The talents which God had given us we are to employ to his honor and glory. The Lord has given us reason and intelligence, and he expects us to use them in the right direction. Thus we shall increase them; for a higher power than that of man's alone, works in us to will and to do of God's good pleasure. The ability which we possess is not of our own creating. The apostle asks, “Who maketh thee to differ from another? and what hast thou that thou didst not receive? now if thou didst receive it, why dost thou glory, as if thou hadst not received it?” Our talents belong to God, and to him we should render them in joyful service, becoming workmen that need not be ashamed. YI September 13, 1894, par. 5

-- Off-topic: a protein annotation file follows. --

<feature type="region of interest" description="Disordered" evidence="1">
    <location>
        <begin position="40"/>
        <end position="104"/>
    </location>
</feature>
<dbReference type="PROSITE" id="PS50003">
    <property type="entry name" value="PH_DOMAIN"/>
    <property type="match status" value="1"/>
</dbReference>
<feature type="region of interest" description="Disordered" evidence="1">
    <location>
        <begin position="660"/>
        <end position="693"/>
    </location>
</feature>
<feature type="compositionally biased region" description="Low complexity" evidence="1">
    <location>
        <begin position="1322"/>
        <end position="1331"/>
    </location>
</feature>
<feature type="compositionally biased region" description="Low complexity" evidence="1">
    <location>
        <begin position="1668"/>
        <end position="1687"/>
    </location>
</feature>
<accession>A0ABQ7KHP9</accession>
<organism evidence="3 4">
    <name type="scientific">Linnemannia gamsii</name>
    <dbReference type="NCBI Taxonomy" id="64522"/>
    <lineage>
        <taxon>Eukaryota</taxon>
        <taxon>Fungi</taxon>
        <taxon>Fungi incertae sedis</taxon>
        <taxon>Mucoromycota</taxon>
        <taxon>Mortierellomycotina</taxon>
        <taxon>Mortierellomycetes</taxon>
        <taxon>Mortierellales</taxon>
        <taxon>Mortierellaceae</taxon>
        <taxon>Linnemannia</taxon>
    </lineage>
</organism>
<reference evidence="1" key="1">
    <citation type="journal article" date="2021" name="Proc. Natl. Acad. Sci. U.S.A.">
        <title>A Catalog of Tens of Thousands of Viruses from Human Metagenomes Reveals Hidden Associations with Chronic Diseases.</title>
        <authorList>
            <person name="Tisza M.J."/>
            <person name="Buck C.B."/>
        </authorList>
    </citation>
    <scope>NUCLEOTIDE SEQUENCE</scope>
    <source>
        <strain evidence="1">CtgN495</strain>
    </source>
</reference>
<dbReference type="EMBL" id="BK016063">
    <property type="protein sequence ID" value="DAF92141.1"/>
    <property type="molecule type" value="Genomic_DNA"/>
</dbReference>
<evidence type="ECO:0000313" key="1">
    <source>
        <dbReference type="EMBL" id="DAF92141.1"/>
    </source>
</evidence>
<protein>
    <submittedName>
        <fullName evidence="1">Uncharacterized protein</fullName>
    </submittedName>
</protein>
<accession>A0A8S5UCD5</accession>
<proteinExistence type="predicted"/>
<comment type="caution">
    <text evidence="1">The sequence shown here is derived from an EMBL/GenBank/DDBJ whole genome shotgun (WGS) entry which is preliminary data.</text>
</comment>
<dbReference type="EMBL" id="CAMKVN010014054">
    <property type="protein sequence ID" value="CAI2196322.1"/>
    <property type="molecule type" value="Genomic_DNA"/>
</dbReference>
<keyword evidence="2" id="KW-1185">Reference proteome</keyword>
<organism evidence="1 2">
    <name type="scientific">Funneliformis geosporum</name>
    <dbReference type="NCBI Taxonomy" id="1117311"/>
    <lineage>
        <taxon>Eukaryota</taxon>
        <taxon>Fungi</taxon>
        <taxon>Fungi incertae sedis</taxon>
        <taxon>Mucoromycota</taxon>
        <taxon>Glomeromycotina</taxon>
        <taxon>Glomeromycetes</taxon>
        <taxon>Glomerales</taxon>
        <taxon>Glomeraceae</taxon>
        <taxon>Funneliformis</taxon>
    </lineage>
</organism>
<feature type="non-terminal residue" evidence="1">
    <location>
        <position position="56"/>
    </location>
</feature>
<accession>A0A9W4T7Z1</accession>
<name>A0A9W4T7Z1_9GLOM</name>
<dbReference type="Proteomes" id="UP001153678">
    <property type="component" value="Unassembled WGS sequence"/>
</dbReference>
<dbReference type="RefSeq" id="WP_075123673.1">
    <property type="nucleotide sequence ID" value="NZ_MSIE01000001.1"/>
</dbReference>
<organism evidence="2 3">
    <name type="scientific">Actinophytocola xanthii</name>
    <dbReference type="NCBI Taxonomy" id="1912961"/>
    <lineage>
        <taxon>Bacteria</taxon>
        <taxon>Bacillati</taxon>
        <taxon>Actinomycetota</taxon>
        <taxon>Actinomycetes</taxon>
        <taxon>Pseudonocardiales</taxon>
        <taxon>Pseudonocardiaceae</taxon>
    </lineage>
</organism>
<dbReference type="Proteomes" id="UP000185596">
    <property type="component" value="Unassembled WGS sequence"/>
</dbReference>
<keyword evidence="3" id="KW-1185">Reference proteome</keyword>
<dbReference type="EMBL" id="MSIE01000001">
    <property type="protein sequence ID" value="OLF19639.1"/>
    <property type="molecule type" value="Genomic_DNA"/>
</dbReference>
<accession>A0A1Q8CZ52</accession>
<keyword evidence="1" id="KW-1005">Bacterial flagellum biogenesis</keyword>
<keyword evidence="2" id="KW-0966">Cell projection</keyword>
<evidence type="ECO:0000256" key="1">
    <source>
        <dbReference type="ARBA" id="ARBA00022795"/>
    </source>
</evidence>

Jesus represents us as his children. He declares that he is our Father, and that we are to come to him as children come to an earthly parent. He says: “If a son shall ask bread of any of you that is a father, will he give him a stone? or if he ask a fish, will he for a fish give him a serpent? Or if he shall ask an egg, will he offer him a scorpion? If ye then, being evil, know how to give good gifts unto your children: how much more shall your heavenly Father give the Holy Spirit to them that ask him?” A parent would not believe that a child was very hungry if he should come and ask in a whisper for something to eat. The hungry, thirsty child comes to ask for bread in real earnestness, and if the parent fails to give attention, the child takes hold of the parent, and reminds him or her of his wants, and will finally become importunate, so that you cannot put him off with an excuse. The hungry child does not cease to plead till its wants are supplied. The Lord says, “The effectual fervent prayer of a righteous man availeth much.” Let no unbelief separate you from the source of your strength. Live by faith on the Son of God. YI September 13, 1894, par. 6